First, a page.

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Henry, J.P. (1977). Comment. J. Anal. Psychol., 22(1):52-57.

(1977). Journal of Analytical Psychology, 22(1):52-57

Comment Related Papers

J. P. Henry, M.D., Cantab., Ph.D.

Dr Rossi's stimulating attempt to give neurophysiological substance to Jung's metapsychology achieves its goal of drawing attention to the implications of Sperry's important observations on cerebral lateralization. The spate of research unleashed by this seminal work has resulted in unequivocal evidence that of man's two recently evolved sociocultural brains—the one works as a critical analytic information processor, the other in a non-verbal gestalt mode. The analytical psychological aspects of this left and right cerebral specialization are of the highest importance, as are the medical implications of the possibility of their functional disconnection by inhibition of neural transmission across the corpus callosum.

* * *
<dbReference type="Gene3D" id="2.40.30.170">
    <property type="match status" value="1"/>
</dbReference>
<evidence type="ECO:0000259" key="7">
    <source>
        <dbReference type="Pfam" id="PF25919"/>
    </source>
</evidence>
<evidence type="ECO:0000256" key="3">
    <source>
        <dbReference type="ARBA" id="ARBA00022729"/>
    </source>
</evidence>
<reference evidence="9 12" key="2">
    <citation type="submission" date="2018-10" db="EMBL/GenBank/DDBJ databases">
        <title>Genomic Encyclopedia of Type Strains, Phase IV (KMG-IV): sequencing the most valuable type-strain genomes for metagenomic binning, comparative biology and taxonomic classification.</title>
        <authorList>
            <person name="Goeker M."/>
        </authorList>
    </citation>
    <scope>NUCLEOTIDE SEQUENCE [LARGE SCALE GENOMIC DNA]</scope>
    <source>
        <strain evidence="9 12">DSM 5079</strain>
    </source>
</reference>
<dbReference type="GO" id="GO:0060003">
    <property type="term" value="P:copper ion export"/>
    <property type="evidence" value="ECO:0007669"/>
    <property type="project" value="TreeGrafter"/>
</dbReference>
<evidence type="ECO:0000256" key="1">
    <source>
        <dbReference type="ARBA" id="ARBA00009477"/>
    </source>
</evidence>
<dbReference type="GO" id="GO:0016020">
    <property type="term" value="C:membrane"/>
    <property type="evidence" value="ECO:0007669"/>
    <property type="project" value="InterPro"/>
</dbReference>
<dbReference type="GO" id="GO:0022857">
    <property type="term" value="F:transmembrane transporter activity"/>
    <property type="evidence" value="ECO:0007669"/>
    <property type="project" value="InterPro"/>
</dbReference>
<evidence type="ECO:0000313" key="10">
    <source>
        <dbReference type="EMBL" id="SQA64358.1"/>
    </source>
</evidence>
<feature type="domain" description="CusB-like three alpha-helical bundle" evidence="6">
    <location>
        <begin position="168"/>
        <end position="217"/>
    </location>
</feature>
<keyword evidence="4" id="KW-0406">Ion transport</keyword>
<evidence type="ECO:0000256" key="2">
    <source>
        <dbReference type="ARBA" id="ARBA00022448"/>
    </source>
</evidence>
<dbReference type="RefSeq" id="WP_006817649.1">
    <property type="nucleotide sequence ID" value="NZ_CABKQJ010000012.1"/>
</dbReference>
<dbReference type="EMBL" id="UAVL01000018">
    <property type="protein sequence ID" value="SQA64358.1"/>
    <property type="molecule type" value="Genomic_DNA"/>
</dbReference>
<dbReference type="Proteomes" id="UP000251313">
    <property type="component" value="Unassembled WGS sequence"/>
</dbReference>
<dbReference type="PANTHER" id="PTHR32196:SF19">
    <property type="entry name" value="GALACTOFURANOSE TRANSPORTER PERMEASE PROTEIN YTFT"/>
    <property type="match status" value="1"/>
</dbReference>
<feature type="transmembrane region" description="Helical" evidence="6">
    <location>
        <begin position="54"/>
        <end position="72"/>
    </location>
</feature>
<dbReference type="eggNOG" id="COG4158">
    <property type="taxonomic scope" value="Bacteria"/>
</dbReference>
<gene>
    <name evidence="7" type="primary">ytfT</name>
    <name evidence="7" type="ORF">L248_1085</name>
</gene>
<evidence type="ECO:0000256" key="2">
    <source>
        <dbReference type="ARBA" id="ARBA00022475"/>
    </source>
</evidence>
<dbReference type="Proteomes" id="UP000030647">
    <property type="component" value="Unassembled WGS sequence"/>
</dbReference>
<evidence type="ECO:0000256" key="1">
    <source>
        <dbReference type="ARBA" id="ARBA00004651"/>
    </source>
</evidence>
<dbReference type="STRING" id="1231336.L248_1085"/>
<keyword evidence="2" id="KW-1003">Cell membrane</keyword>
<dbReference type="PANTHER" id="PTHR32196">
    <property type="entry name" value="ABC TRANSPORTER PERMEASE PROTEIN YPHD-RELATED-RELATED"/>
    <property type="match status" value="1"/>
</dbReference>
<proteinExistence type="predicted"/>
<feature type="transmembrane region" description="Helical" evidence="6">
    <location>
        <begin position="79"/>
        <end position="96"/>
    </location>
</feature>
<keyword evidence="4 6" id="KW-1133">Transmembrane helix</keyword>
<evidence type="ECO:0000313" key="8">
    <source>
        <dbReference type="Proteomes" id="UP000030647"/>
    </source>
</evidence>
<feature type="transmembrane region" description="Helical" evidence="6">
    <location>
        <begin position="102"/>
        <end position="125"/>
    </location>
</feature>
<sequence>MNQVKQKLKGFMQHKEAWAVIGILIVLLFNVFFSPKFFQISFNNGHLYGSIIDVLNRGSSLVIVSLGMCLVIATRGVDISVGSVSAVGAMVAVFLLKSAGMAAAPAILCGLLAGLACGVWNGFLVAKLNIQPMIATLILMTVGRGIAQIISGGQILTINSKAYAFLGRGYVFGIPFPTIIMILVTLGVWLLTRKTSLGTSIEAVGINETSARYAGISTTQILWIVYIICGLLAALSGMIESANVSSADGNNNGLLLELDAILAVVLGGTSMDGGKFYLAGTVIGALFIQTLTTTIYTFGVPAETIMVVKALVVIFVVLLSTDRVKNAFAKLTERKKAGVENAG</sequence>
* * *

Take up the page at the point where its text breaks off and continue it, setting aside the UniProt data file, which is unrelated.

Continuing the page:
It is an exciting idea that Jung's concept of the transcendent function or individuation and many of the activities in religion and art may depend on transcallosal interaction. It is indeed possible that the right hemisphere may play a dominant role in active imagination and dreaming, for Schwartz et al. have recently demonstrated the special role of the right hemisphere in the regulation of emotional responses in man, (SCHWARTZ, DAVIDSON, MAER 18) and the neurophysiologist Jouvet has presented evidence that fantasy and dreaming are times when the brain processes the interaction of innate behaviour with recently acquired cognitions (JOUVET 7).

There is also growing evidence that susceptibility to chronic diseases can be exacerbated by a deficit in the mechanism of expression of emotions.

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